It says:

In a simple (static and flat) universe, the light received from an object drops inversely with the square of its distance, but the apparent area of the object also drops inversely with the square of the distance, so the surface brightness would be independent of the distance. In an expanding universe, however, there are two effects that reduce the power detected coming from distant objects. First, the rate at which photons are received is reduced because each photon has to travel a little farther than the one before. Second, the energy of each photon observed is reduced by the redshift. At the same time, distant objects appear larger than they really are because the photons observed were emitted at a time when the object was closer. Adding these effects together, the surface brightness in a simple expanding universe (flat geometry and uniform expansion over the range of redshifts observed) should decrease with the fourth power of (1+z). To date, the best investigation of the relationship between surface brightness and redshift was carried out using the 10m Keck telescope to measure nearly a thousand galaxies' redshifts and the 2.4m Hubble Space Telescope to measure those galaxies' surface brightness.[1] The exponent found is not 4 as expected in the simplest expanding model, but 2.6 or 3.4, depending on the frequency band.

I'm trying to understand where $(1 + z)^4$ comes in.

Specifically, it says:

there are two effects that reduce the power detected coming from distant objects.


Do the two effects each contribute by $(1 + z)^2$, which are then multiplied together?

It also says

First, the rate at which photons are received is reduced because each photon has to travel a little farther than the one before.

Let's say just this factor was removed. Would the predicted brightness then be reduced by $(1 + z)^2$?

  • $\begingroup$ According to this page, the time dilation factor only contributes $(1+z)$ to the $(1+z)^4$. $\endgroup$
    – user102008
    Jul 28, 2023 at 16:51

2 Answers 2


The surface brightness is defined as the flux per solid angle $$S=\frac{f}{\Omega}$$. The solid angle is $$\Omega=\pi\bigg(\frac{D}{d_A}\bigg)^2$$ where $d_A$ is the angular diameter distance. This gives us $$S=\frac{f d_A^2}{\pi D^2}$$ where the angular diameter distance is related to the luminosity distance (see http://en.wikipedia.org/wiki/Luminosity_distance) by $$d_A=\frac{d_L}{(1+z)^2}.$$ You can arrive at this result for the angular diameter distance by combining the two equations for angular diameter distance and luminosity distance (see the wikipedia page for distance measurements in cosmology http://en.wikipedia.org/wiki/Distance_measures_(cosmology)). Combining this relation with that of the surface brightness gives you $$S=\frac{f d_L^2}{\pi D^2 (1+z)^4}$$ which is decreasing with the 4th power of (1+z) as you stated above. The actual exponent for surface brightness will depend on the form of the luminosity distance from the cosmological model used so you only get the $(1+z)^{-4}$ relation if luminosity distance is independent of z. It is also interesting to note that in the stationary case where $d_A=d_L$ there is no (1+z) dependence. Hope this helps.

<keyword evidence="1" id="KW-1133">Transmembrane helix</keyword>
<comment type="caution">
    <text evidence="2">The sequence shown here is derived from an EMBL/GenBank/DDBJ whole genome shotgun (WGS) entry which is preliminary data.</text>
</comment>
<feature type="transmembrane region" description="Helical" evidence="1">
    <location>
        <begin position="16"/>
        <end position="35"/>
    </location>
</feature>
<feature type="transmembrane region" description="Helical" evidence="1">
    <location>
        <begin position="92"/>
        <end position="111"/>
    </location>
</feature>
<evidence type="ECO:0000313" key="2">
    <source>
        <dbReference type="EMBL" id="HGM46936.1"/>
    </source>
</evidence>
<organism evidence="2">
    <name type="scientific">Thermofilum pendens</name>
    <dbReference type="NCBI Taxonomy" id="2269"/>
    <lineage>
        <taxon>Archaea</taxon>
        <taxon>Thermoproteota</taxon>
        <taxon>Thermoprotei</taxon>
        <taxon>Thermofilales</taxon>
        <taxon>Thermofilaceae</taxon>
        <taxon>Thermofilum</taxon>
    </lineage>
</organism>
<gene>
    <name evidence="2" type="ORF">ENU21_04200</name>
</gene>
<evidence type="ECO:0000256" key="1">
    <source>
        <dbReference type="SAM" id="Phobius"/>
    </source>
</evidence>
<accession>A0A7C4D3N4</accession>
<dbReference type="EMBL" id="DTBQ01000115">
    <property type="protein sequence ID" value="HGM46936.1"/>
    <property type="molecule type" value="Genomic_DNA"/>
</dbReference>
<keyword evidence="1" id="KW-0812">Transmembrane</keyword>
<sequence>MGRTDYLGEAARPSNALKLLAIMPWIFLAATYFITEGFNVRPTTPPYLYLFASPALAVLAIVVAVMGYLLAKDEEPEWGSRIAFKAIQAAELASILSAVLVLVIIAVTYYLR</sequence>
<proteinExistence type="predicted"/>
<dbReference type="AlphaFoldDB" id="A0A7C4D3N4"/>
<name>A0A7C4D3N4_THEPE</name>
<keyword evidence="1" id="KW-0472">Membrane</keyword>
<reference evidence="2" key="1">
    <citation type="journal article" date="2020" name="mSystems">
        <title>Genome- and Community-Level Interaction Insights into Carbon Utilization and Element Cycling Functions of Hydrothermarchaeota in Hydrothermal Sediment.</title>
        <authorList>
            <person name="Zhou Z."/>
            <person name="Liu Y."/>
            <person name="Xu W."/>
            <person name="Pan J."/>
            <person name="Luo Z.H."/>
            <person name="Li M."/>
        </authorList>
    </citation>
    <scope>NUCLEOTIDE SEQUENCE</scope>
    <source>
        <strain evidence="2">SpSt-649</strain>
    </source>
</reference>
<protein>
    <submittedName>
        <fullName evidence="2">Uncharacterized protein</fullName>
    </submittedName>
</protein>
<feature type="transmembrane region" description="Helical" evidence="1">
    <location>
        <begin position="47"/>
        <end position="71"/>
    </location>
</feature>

As Anode's answer shows, the surface brightness is proportional to the square of the angular diameter distance, for the same amount of total flux. And the angular diameter distance is equal to luminosity distance divided by $(1+z)^2$. ($D_A = D_L/(1+z)^2$. This is Etherington's reciprocity theorem.) So when you relate the surface brightness to the luminosity distance, you square the factor of $(1+z)^2$ to become a factor of $(1+z)^4$. So your question basically boils down to why the angular diameter distance itself is equal to luminosity distance divided by $(1+z)^2$.